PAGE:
You can easily solder a board with leaded components if you have a hand held soldering iron. Another method of soldering several leaded components in a short time is to pass the board through a wave soldering machine. However, component manufacturers are moving away from leaded components to making more of leadless components, and the soldering technology has had to follow through.
Soldering leadless components or surface mount components requires a different technique than solder wire and soldering iron. Usually, this needs a reflow oven. The process of soldering surface mount components involves applying solder paste to the pads on the board, carefully placing the components in their designated places on the solder paste, and passing the mounted boards through a reflow soldering machine.
Using surface mount technology has its own advantages over the use of through-hole components. Apart from the several electrical, mechanical, cost, and size benefits of using surface mount components, the use of a reflow machine for soldering the whole board within about three minutes is enough reason for switching over totally to surface mount technology.
Selecting a bench-top reflow soldering machine requires looking at different aspects. A practical wide drawer type design makes it easy to load and unload boards. A large window on the side should allow you to see inside the machine when soldering. Modern reflow machines usually feature digital controls along with a touch controlled display panel. Some even offer a USB port allowing you to connect to a computer for a more detailed control.
Reflow soldering machines are available in different sizes, the larger ones allowing a large enough surface to solder several boards at a time. However, larger surfaces are only useful if the machine can distribute the heat evenly over it, since you would like to have all the boards soldered properly, and not just the ones in the middle. This is true for large boards also, and an even heat distribution helps to solder all the parts in the same way.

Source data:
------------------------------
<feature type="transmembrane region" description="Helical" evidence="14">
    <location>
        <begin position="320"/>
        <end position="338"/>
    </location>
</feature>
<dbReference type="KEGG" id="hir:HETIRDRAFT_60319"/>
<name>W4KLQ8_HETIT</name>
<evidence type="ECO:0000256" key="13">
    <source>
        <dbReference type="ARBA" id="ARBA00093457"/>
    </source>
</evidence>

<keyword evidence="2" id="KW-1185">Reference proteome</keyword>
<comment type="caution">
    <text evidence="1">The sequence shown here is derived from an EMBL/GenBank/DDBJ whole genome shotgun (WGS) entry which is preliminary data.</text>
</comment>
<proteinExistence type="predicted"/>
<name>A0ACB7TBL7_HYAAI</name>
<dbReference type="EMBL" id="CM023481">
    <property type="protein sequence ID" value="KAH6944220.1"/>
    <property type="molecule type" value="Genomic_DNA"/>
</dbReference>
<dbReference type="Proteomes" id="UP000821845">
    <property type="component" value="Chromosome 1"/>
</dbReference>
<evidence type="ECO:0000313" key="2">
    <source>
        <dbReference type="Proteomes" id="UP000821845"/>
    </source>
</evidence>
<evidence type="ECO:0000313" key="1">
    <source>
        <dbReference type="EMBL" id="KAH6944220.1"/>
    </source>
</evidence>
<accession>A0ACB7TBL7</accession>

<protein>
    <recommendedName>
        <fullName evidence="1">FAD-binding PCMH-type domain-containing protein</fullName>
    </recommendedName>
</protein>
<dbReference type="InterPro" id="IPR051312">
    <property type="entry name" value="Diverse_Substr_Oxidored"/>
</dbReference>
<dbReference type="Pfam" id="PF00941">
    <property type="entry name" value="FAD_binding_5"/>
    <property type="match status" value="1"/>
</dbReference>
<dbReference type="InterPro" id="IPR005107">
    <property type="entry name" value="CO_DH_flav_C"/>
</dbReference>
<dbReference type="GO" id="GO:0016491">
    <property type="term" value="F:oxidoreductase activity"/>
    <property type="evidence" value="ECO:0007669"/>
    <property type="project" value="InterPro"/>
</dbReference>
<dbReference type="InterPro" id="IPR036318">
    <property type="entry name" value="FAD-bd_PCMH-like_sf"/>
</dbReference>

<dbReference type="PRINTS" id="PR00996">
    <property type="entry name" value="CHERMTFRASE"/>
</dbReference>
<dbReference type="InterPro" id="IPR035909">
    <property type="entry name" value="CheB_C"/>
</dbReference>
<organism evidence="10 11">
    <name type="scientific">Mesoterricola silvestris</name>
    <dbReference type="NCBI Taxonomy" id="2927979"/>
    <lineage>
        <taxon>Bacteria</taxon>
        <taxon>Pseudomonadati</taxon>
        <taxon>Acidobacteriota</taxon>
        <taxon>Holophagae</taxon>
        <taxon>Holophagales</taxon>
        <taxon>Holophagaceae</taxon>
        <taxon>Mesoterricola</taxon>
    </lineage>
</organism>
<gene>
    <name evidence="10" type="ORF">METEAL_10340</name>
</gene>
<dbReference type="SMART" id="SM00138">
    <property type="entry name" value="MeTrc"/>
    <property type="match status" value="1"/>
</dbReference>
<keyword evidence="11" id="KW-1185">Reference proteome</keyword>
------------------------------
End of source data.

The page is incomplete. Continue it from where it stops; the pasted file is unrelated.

For evenly distributing the heat, reflow soldering machines use full-width quartz infrared lamps, followed up with an air circulation system. They are set up in a special way to enable a minimum temperature difference over the soldering area. Most manufacturers of soldering machines include PCB holders with brackets that do not influence board heating.
An important factor influencing soldering of surface mount components is the thermal profile. As the board passes through different regions of the reflow machine, it must gradually heat up to the proper temperature to enable soldering, and subsequently, cool down at a defined rate. As the board remains within the machine for only a definite time, the temperature variation over time defines its thermal profile.
Most modern reflow soldering machines are computer controlled and allow creation of elaborate thermal profiles by adjusting the speed at which the board traverses the entire length of the machine and the temperatures of different zones during its journey. Users can define up to three preheating zones, a reflow peak, and a cooling down phase. You can also store a few profiles so the machine can be operated in a stand-alone manner.